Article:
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Saibal Ray | 27 mai, 2020

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For the last several decades we have been conditioned to assume that necessities like food items and cleaning supplies will be readily available, whenever we require them. But, the COVID-19 pandemic has upended those supply chains as well as those for other necessities, such as medical devices (e.g., respirators) and personal protective equipment (PPE, e.g., masks, gloves). Suddenly, their availability has become a matter of life and death. 

Supply chains ensure the smooth flow of products from its origin to its destination, the customers, and involve a network of organizations in diverse locations. Manufacturers might be receiving components from hundreds of suppliers while a retailer with dozens of warehouses and thousands of stores delivers products to millions of customers. Managing this complex process, while taking care of constantly changing customer needs, different regulations and norms across different countries, threat of social or political or financial and/or health related risks (e.g., Covid-19 or financial crash of 2008-09) and even natural disasters (e.g., 2011 Tsunami in Japan) requires considerable decision-making expertise.

Academics and practitioners have spent a lot of effort to manage risks and cut costs in global supply chains. One particularly successful cost-reduction initiative has been the just-in-time (JIT) inventory system, whereby each stage of the chain only keeps the absolute minimum level of inventory needed for the smooth functioning of the chain. Through close cooperation between different stages, advanced algorithms and state-of-the-art software, JIT systems, under normal conditions, have cut a significant amount of inventory from the system, resulting in lower prices for customers (and higher profits for the firms). These supply chains have also developed resiliency in the face of more probable, but low impact, risks like late deliveries or bad quality. 

But when there is a black swan event (rare events with significant impact) like Covid-19, the minimizing of “excess inventory” can be disastrous. In the wake of the pandemic, we have seen manufacturing and transportation systems come to a near standstill globally, which means that the supply of many necessities and PPEs have been severely curtailed. At the same time, there is now a global competition among countries for the limited supply of these items and panic buying from consumers, which are only exacerbating conditions.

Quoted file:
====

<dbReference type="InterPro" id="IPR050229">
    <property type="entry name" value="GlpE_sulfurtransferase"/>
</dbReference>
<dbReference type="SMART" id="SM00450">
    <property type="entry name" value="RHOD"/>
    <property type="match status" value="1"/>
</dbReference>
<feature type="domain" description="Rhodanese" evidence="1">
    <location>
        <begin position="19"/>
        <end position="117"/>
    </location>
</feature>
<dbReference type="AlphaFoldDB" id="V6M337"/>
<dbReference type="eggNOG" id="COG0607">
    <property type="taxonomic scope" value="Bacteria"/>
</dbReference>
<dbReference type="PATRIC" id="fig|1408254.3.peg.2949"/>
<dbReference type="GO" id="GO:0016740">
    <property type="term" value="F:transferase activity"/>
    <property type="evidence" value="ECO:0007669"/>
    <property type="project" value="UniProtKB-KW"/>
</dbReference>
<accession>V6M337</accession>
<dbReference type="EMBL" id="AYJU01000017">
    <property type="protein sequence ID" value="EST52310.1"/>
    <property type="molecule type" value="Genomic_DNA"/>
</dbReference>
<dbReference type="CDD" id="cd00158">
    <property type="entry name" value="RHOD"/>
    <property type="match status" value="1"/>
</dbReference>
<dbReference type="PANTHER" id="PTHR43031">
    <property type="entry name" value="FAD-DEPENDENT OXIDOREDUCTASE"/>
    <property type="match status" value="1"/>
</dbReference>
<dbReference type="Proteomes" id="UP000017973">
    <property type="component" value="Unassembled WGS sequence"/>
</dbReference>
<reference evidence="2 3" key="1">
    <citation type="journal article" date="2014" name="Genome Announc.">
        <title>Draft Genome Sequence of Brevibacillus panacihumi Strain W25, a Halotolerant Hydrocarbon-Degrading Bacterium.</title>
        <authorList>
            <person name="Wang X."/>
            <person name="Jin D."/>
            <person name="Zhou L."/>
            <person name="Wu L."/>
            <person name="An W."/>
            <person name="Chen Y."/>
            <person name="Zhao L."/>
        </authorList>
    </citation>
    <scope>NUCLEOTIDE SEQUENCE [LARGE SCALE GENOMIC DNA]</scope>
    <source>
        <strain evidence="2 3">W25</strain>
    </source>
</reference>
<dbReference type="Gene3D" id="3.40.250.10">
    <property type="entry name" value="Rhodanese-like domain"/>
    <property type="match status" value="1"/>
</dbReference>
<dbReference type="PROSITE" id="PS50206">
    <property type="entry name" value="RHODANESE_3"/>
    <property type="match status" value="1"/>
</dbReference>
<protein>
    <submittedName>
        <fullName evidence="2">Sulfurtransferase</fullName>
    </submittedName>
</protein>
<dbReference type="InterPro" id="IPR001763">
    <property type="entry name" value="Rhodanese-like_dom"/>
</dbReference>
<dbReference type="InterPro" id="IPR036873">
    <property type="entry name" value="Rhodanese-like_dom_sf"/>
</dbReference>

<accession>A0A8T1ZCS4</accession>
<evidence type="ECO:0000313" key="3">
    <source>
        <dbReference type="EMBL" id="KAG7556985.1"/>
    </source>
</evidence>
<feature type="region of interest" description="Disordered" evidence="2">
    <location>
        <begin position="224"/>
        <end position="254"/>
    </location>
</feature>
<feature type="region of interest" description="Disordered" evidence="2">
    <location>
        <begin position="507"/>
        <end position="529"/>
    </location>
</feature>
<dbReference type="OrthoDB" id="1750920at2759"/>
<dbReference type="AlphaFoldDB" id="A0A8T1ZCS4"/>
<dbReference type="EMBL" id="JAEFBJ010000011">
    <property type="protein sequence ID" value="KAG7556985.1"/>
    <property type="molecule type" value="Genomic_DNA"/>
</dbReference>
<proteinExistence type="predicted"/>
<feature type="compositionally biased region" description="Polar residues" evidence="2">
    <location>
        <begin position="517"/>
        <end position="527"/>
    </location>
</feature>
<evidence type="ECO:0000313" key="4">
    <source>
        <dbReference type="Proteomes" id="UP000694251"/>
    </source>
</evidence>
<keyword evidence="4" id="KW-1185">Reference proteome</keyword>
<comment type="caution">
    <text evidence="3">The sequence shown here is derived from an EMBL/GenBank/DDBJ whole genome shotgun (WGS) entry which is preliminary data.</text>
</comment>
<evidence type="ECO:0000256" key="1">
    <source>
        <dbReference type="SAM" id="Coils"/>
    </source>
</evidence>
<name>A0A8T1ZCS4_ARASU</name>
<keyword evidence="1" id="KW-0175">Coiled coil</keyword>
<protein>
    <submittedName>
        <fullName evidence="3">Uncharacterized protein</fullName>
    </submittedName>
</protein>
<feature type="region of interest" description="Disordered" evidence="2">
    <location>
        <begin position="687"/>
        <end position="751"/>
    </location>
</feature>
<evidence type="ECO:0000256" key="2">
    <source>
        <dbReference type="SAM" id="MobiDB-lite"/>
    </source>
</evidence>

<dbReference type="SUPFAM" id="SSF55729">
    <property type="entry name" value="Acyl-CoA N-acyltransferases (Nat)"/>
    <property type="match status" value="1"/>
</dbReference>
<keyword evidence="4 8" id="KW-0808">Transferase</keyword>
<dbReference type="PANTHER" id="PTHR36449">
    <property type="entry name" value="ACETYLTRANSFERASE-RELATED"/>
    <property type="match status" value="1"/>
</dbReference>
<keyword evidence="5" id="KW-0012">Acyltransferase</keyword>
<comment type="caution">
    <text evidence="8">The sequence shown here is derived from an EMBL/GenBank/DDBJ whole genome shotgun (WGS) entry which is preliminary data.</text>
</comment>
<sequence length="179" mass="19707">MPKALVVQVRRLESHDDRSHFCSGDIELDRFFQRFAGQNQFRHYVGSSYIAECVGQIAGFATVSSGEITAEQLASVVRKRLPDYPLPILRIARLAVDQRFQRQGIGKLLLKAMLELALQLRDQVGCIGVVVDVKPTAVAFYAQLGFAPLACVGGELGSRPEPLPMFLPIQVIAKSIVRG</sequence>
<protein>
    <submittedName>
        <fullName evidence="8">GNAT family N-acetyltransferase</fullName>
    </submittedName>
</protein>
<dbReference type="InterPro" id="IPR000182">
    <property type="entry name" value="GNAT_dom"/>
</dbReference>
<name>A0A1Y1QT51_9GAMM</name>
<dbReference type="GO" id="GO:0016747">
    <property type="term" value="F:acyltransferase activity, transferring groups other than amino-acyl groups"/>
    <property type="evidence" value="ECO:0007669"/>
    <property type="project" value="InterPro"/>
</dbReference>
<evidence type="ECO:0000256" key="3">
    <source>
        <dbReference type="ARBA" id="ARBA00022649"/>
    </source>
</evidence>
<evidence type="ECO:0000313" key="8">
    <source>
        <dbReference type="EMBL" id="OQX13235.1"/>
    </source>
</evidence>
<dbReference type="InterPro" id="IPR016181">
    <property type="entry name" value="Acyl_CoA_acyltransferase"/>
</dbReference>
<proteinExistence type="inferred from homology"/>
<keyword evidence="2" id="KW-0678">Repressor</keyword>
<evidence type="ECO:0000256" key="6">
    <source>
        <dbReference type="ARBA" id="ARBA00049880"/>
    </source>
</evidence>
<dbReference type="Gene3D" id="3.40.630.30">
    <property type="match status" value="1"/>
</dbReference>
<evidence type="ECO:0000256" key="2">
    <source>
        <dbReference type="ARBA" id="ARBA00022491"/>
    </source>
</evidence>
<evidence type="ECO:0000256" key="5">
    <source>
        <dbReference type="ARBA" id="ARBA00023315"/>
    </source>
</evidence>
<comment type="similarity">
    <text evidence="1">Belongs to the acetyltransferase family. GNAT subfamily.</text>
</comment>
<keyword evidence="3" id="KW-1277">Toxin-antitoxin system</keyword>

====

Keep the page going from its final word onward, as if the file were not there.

In order to deal with these issues, Canada has started exploring new options. We are seeing provincial governments take proactive measures to promote local suppliers, and the re-purposing of certain industrial facilities (e.g., from manufacturing apparel to face masks).  Second, Canada has also resolved to increase the stock of PPEs in anticipation of future emergencies. Retailers are also taking actions like consumer rationing (e.g., 2 items per person) and even reserving supply for consumers who most need them.

These actions are commendable, but they should be done in a strategic manner that considers long-term impacts. For example, given the climate conditions of Canada, to what extent is it possible to make food supply chains local? Is there an appetite for investment in greenhouse facilities to produce food year-round? Similarly, if we are re-purposing facilities, what will happen if the pandemic subsides and there is low demand for items like masks? In terms of stockpiling PPEs, in the throes of the pandemic, it seems to be an effective strategy. But will we question this approach in a few years when perhaps the memory of the pandemic fades? Will people be willing to pay higher taxes, if required, in order to stockpile PPEs? What else various entities in the supply chains can do to reduce risks and provide safer and more convenient service for customers? 

These questions arise because we saw similar action in both 2008 and 2011, in the wake of major disasters. But memories faded quickly and people started questioning the cost-effectiveness of such a strategy. It is essential that federal and provincial governments collaborate for PPEs, as well as for vaccines in the future, and develop a centralized procurement strategy that provides negotiation power and a centralized database that can provide supply visibility. The newly announced Covid-19 supply council for PPEs is, therefore, a welcome initiative. Similarly, governments should collaborate proactively to make food supply chains as local as possible; given the difference in tastes among Canadians, large-scale localization might be difficult. On the other hand, Canadian firms need to understand that this pandemic is unique in that it has created havoc in both supply and demand sides, and both will take time to recover. They need to invest more in risk management and business execution and integration systems in preparation for the next disruption.

COVID-19 has presented us with both a major challenge and an opportunity to reassess critical supply chains. But any actions taken should be carefully planned to account for long-term consequences. We expect that the new normal, whereby consumers prefer safer products that are less prone to supply disruptions, can provide a positive spur for local supply chains. Hopefully, the lessons learned from this pandemic will not be forgotten.